• Straight-forward industrial aesthetic of the building, which creates exposed systems and enhanced access for maintenance
  • Phase permitting to allow for early start of excavation

Please enjoy this brief photo tour of The Joe:


Joseph Arnold Lofts


Concrete Entry Hall


Generous Amenity Space


Generous Amenity Space with Kitchen


Rooftop Deck with Beautiful Puget Sound Views


Comfortable Lobby with Green Wall


Model Unit Living Room


Beautiful Views from a Corner Unit


Gorgeous Views of Downtown Seattle and Puget Sound from the Joseph Arnold Lofts

Images courtesy of Turner Construction and VIA

This year, both our VIA Seattle and Vancouver offices celebrated PARK(ing) Day – an annual worldwide event that that focuses on elevating the use of urban public space by transforming metered parking spaces into public parklets.

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The mission of PARK(ing) Day is to call attention to the need for more urban open space and to generate critical debate about the nature and role of streets in the public realm. In addition to being a fun community event, PARK(ing) Day challenges existing ideas about the use of public urban space and empowers community groups and other participants to help redefine space to reflect local needs and values.

For us at VIA, PARK(ing) Day is a great excuse to add to this dialogue and to work toward our goal of creating quality urban spaces. For this year’s event, the VIA team volunteered time to design and set up two parklets in front of our Seattle and Vancouver offices in order to create great (albeit temporary) urban spaces and to cultivate a fun and memorable urban experience for participants and passers-by.   Both parklets were focused on the idea of play and included space for social interaction, refuge and respite.  We worked to partner with local businesses and used almost exclusively recycled or reclaimed materials in our parklet designs.














VIA Seattle Parklet (7th Ave & Olive Way)

The Seattle parklet, a small court for lawn games, was focused on creating a space for play. Located adjacent to our neighbors on street level, Café Senso Unico, the Italian sport of bocce ball was a natural fit. Using pallets donated from local businesses, we built a low fence to demarcate the temporary space. Astroturf, already destined for the landfill, was given a brief stay of execution and provided our playfield. Small “plaza” spaces were created using pavers donated by Mutual Materials, which provided a setting for café tables and chairs on loan from Café Senso and allowed the coffee shop to expand their lounging space onto the street. The parklet served as the setting for an informal inter-VIA bocce tournament as well as a site for informal meetings, sipping coffee and even an impromptu picnic. Passers-by were invited to participate in the games and to spend time lounging in the outdoor café space.









VIA Vancouver Parklet (1050 Homer Street) 

The design of the Vancouver parklet also explored the concept of “playing in the street”. We chose to enhance the street by extending the zone of pedestrian activity beyond the curb, highlighting the multimodal nature of streets and their potential for connecting communities. We invited ZipCar to display one of their car-share Mini Coopers in our installation and to publicize the results of a recent study[1] finding that “each carshare vehicle removes 9-13 vehicles from the road.” Shipping pallets served as curb-level flooring and defined the edges of the park. Movable furniture allowed for flexibility in the space and temporarily donated potted plants provided a touch of nature.  The design included a canopy of umbrellas, inspired by street cover in Barcelona and translated to fit our Northwest climate.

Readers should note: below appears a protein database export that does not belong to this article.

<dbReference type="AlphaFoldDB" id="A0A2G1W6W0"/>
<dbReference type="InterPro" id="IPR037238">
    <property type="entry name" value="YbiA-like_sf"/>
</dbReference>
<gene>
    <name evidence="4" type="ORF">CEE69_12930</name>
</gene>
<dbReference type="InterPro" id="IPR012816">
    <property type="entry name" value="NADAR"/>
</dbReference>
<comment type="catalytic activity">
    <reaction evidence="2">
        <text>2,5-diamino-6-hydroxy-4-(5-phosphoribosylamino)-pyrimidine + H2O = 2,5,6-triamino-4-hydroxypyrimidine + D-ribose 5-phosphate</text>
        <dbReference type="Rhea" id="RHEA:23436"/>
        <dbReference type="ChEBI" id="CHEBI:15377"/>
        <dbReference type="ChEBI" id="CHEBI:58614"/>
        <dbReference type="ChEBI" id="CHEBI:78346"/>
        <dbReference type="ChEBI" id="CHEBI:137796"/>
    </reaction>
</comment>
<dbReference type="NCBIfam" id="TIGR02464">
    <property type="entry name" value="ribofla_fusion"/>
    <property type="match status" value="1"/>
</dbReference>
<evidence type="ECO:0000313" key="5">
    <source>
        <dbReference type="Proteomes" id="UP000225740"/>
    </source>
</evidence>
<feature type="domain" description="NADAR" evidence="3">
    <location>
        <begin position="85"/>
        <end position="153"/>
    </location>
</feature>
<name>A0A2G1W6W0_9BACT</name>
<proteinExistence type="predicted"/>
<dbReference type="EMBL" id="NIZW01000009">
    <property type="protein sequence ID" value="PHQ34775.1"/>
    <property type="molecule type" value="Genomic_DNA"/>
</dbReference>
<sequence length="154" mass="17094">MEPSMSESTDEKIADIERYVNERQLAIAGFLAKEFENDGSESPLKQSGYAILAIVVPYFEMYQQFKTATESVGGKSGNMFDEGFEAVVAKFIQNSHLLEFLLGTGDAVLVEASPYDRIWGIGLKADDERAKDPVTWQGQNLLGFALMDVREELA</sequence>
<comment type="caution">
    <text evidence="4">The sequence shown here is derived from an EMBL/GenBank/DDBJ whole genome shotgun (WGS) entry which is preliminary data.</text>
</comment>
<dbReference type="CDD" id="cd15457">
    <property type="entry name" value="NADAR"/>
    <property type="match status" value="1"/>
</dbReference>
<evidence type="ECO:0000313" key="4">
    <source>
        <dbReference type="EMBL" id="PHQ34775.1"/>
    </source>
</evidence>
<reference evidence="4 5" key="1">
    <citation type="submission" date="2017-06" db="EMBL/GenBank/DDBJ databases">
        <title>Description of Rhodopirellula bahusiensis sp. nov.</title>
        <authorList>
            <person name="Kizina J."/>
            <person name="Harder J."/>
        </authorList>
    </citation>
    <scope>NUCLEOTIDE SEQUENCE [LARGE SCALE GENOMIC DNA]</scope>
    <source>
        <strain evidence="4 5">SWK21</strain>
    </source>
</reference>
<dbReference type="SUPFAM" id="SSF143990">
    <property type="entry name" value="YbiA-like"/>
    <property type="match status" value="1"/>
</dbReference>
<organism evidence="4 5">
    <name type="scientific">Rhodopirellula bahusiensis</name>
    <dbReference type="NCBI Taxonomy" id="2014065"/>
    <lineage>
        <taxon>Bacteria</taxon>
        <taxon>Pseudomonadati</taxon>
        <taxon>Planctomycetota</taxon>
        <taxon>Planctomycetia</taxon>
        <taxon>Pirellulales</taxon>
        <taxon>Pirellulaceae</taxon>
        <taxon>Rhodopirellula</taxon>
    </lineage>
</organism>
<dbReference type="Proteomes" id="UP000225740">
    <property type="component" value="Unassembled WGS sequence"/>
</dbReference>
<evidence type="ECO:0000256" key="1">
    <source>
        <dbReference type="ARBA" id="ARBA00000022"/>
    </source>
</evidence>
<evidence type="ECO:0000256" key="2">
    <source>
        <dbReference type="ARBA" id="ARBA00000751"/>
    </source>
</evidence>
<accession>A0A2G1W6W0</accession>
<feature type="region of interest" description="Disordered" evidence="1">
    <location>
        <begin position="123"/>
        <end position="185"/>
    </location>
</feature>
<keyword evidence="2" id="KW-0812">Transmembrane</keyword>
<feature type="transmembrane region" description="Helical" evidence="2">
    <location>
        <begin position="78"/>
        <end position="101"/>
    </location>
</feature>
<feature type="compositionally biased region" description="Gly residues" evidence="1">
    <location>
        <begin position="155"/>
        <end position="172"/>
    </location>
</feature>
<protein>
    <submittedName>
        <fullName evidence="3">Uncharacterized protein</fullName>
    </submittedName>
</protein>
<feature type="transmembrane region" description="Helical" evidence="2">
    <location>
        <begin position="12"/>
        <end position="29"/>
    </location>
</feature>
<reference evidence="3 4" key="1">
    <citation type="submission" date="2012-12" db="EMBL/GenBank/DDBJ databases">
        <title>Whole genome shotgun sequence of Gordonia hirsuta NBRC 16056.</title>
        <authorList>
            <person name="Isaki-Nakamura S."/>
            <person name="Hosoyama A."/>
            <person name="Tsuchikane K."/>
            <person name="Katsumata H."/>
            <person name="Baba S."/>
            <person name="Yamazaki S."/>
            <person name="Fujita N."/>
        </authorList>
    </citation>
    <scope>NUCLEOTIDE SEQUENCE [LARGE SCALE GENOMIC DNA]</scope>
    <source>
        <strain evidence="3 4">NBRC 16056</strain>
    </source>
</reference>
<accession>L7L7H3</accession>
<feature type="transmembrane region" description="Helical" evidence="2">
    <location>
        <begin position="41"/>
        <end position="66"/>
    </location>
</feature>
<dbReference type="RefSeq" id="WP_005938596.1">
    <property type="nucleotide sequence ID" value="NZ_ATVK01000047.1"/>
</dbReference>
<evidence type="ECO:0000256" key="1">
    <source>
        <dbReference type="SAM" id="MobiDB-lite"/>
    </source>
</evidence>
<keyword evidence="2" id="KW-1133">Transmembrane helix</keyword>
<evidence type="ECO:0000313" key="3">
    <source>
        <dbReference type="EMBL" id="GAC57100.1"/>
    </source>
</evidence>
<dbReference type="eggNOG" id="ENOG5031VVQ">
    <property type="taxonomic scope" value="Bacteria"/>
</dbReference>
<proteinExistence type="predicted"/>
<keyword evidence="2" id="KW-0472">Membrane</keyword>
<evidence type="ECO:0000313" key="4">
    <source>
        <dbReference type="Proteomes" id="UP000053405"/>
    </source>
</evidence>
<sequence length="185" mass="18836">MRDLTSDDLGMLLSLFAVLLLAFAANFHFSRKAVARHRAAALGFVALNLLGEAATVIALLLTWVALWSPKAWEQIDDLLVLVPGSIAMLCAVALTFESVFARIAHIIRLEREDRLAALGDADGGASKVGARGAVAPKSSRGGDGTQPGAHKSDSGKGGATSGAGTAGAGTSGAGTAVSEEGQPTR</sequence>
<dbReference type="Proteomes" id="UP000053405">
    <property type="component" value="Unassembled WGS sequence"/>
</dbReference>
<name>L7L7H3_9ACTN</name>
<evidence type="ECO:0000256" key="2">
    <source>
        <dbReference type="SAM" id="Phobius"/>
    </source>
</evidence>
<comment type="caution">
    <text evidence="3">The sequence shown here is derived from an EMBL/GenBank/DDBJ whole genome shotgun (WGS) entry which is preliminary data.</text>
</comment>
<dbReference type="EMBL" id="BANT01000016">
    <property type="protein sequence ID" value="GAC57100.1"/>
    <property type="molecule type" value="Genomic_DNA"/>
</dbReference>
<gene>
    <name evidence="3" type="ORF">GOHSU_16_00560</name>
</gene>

Both parklets were successful in transforming our adjacent streetscapes into enjoyable public spaces and facilitating a fun afternoon of playing in the street.  VIA looks forward to PARK(ing) Day 2014!

Official PARK(ing) Day website

SDOT PARK(ing) Day website

Vancouver Public Space Network


[1] Martin E., Shahee S., Lidicker J. University of California Berkeley 2010. “Impact of Carsharing on Household Vehicle Holdings” Transportation Research Record: Journal of the Transportation Research Board, Volume 2143/2010. 

ParkingDayPoster v3

Join VIA this Friday, September 20th as both of our offices celebrate PARK(ing) Day 2013.

Vancouver Location1050 Homer Street

Join VIA Vancouver from 10am – 4pm for games, yoga, and a BBQ.

Seattle Locationcorner of 7th Avenue and Olive Way

Join VIA Seattle from 10am – 2pm for a rousing round of bocce.

For a complete map of all Park(ing) Day sites within Seattle, please see:



Providing temporary public open space . . . one parking spot at at time.

PARK(ing) Day is a annual open-source global event where citizens, artists, and activists collaborate to temporarily transform metered parking spaces into “PARK(ing)” spaces: temporary public places. The project began in 2005 when Rebar, a San Francisco art and design studio, converted a single metered parking space into a temporary public park in downtown San Francisco. Since 2005, PARK(ing) Day has evolved into a global movement, with organizations and individuals (operating independently of Rebar but following an established set of guidelines) creating new forms of temporary public space in urban contexts around the world.